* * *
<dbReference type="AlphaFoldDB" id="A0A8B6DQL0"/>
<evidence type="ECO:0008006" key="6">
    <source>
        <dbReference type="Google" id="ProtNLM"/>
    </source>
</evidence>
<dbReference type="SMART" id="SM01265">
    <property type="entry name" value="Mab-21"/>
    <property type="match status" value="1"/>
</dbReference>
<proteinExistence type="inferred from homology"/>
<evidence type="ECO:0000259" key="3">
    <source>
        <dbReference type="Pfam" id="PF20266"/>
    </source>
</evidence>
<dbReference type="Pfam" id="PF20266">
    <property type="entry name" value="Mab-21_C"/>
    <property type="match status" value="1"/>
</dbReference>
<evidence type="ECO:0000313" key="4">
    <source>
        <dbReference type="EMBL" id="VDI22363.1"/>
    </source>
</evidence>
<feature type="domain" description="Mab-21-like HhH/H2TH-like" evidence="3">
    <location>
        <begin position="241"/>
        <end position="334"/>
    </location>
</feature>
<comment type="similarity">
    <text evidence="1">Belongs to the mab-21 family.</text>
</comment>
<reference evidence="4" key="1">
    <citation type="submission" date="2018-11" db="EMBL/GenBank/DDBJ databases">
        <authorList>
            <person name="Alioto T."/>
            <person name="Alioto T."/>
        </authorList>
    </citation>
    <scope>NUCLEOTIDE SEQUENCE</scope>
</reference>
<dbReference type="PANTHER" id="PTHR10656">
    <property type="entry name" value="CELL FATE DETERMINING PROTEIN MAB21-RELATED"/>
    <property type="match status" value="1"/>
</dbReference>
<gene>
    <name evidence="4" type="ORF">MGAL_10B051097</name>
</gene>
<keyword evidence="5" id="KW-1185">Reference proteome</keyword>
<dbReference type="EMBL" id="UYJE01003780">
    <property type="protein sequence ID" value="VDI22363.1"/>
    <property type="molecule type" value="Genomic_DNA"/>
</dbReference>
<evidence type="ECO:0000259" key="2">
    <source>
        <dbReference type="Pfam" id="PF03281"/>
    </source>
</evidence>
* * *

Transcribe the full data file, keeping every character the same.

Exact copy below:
<dbReference type="AlphaFoldDB" id="A0A8B6DQL0"/>
<evidence type="ECO:0008006" key="6">
    <source>
        <dbReference type="Google" id="ProtNLM"/>
    </source>
</evidence>
<dbReference type="SMART" id="SM01265">
    <property type="entry name" value="Mab-21"/>
    <property type="match status" value="1"/>
</dbReference>
<proteinExistence type="inferred from homology"/>
<evidence type="ECO:0000259" key="3">
    <source>
        <dbReference type="Pfam" id="PF20266"/>
    </source>
</evidence>
<dbReference type="Pfam" id="PF20266">
    <property type="entry name" value="Mab-21_C"/>
    <property type="match status" value="1"/>
</dbReference>
<evidence type="ECO:0000313" key="4">
    <source>
        <dbReference type="EMBL" id="VDI22363.1"/>
    </source>
</evidence>
<feature type="domain" description="Mab-21-like HhH/H2TH-like" evidence="3">
    <location>
        <begin position="241"/>
        <end position="334"/>
    </location>
</feature>
<comment type="similarity">
    <text evidence="1">Belongs to the mab-21 family.</text>
</comment>
<reference evidence="4" key="1">
    <citation type="submission" date="2018-11" db="EMBL/GenBank/DDBJ databases">
        <authorList>
            <person name="Alioto T."/>
            <person name="Alioto T."/>
        </authorList>
    </citation>
    <scope>NUCLEOTIDE SEQUENCE</scope>
</reference>
<dbReference type="PANTHER" id="PTHR10656">
    <property type="entry name" value="CELL FATE DETERMINING PROTEIN MAB21-RELATED"/>
    <property type="match status" value="1"/>
</dbReference>
<gene>
    <name evidence="4" type="ORF">MGAL_10B051097</name>
</gene>
<keyword evidence="5" id="KW-1185">Reference proteome</keyword>
<dbReference type="EMBL" id="UYJE01003780">
    <property type="protein sequence ID" value="VDI22363.1"/>
    <property type="molecule type" value="Genomic_DNA"/>
</dbReference>
<evidence type="ECO:0000259" key="2">
    <source>
        <dbReference type="Pfam" id="PF03281"/>
    </source>
</evidence>